One of the most notable features about the Angel of Darkness is that for the first time Lara is not the only playable character. Three of the games twenty-nine (yes, twenty-nine) levels are devoted to a new character: Kurtis Trent, who has one of the most dedicated fan groups I’ve ever witnessed. I’m not a member of KTEB (which stands for Kurtis Trent Estrogen Brigade) but their love for the character is admirable, if a little borderline scary. But hey, this is Tumblr. Our collective fangirling and boying is a hell of a lot more than borderline scary. I like Kurtis, I thought he was an interesting character, quite unique and memorable and with a very engaging backstory. He unfortunately, handles like a full shopping trolley with three broken wheels. If you find Lara difficult to maneuver then Kurtis will definitely drive you up the wall.
Two of his levels also provide probably the most unnerving atmospheres we’ve seen in Tomb Raider to date. Nothing says ‘good times’ more than an underground Eastern European sanitarium where the inmates are loose and dangerous. That’s not all that’s loose in these levels but again, my lips are sealed. This brings me on to the games visuals and this is another aspect of the game where it really delivers. The game is just going on ten years old but it doesn’t really look it. AoD has a distinct visual art style that sets it apart from all other titles in the series. The games most memorable tomb, the Hall of Seasons, a level which apparently takes influence from fan favourites ‘St. Francis Folly (TR1)’ and ‘the Lost City of Tinnos (TR3)’ is stunningly rendered with gothic architecture, beautifully atmospheric lighting and that ever-present AoD art style, while urban environments are brimming with detail that it’s easy to get lost just enjoying the scenery.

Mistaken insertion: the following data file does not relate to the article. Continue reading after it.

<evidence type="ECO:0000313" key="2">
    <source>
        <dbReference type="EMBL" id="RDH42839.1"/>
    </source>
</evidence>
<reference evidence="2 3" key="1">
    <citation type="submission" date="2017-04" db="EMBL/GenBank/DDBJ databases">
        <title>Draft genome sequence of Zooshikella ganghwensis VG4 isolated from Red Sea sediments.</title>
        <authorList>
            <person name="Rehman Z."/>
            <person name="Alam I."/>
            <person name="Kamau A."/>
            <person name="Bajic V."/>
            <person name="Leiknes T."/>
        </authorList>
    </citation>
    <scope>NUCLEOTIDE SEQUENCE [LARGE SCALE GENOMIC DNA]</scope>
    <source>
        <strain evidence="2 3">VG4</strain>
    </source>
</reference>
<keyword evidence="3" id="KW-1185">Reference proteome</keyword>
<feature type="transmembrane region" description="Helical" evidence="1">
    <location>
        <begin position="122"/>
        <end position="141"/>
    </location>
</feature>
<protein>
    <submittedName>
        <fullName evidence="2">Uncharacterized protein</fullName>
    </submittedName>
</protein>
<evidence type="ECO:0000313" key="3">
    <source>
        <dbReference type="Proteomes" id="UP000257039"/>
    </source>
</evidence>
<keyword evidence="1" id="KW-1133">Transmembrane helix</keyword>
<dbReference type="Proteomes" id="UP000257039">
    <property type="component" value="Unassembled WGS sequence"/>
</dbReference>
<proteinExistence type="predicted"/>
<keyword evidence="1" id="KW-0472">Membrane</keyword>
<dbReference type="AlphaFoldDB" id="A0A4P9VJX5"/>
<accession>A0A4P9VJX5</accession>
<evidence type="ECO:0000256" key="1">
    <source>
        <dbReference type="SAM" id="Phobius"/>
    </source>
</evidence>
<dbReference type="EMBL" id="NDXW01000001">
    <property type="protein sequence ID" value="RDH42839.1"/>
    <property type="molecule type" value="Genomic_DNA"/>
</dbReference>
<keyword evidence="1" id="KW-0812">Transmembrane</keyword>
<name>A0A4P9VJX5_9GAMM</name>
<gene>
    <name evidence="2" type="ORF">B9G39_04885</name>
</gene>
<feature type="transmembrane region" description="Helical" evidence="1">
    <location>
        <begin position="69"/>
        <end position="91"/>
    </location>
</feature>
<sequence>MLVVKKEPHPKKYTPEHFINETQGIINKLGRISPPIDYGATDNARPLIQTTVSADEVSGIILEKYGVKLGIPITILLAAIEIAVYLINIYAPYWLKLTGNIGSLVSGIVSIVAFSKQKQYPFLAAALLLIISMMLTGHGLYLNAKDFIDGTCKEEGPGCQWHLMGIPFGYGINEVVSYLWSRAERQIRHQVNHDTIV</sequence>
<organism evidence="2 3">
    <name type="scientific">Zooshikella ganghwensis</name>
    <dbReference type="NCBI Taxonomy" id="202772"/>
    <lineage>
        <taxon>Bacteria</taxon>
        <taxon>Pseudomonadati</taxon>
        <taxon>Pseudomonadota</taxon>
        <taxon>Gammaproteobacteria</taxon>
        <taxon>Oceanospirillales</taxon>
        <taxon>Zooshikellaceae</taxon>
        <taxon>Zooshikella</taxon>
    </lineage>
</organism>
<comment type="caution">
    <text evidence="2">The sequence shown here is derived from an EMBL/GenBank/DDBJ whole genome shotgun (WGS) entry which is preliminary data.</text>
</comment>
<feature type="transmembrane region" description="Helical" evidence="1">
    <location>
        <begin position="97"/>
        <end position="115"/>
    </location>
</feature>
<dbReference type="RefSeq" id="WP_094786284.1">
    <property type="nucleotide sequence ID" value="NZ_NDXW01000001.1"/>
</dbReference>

While facial animation leaves a lot to be desired, character movement looks great (not so much in these gifs, many of which I’ve had to remove - I believe the correct numerical value is a fuckton - of frames in order to get them under the tumblr limit) and the animations are smooth and impressive. When it comes to visuals, AoD still sparkles after a decade of getting kicked in the teeth. Which leaves me with one final aspect of the game to talk about it.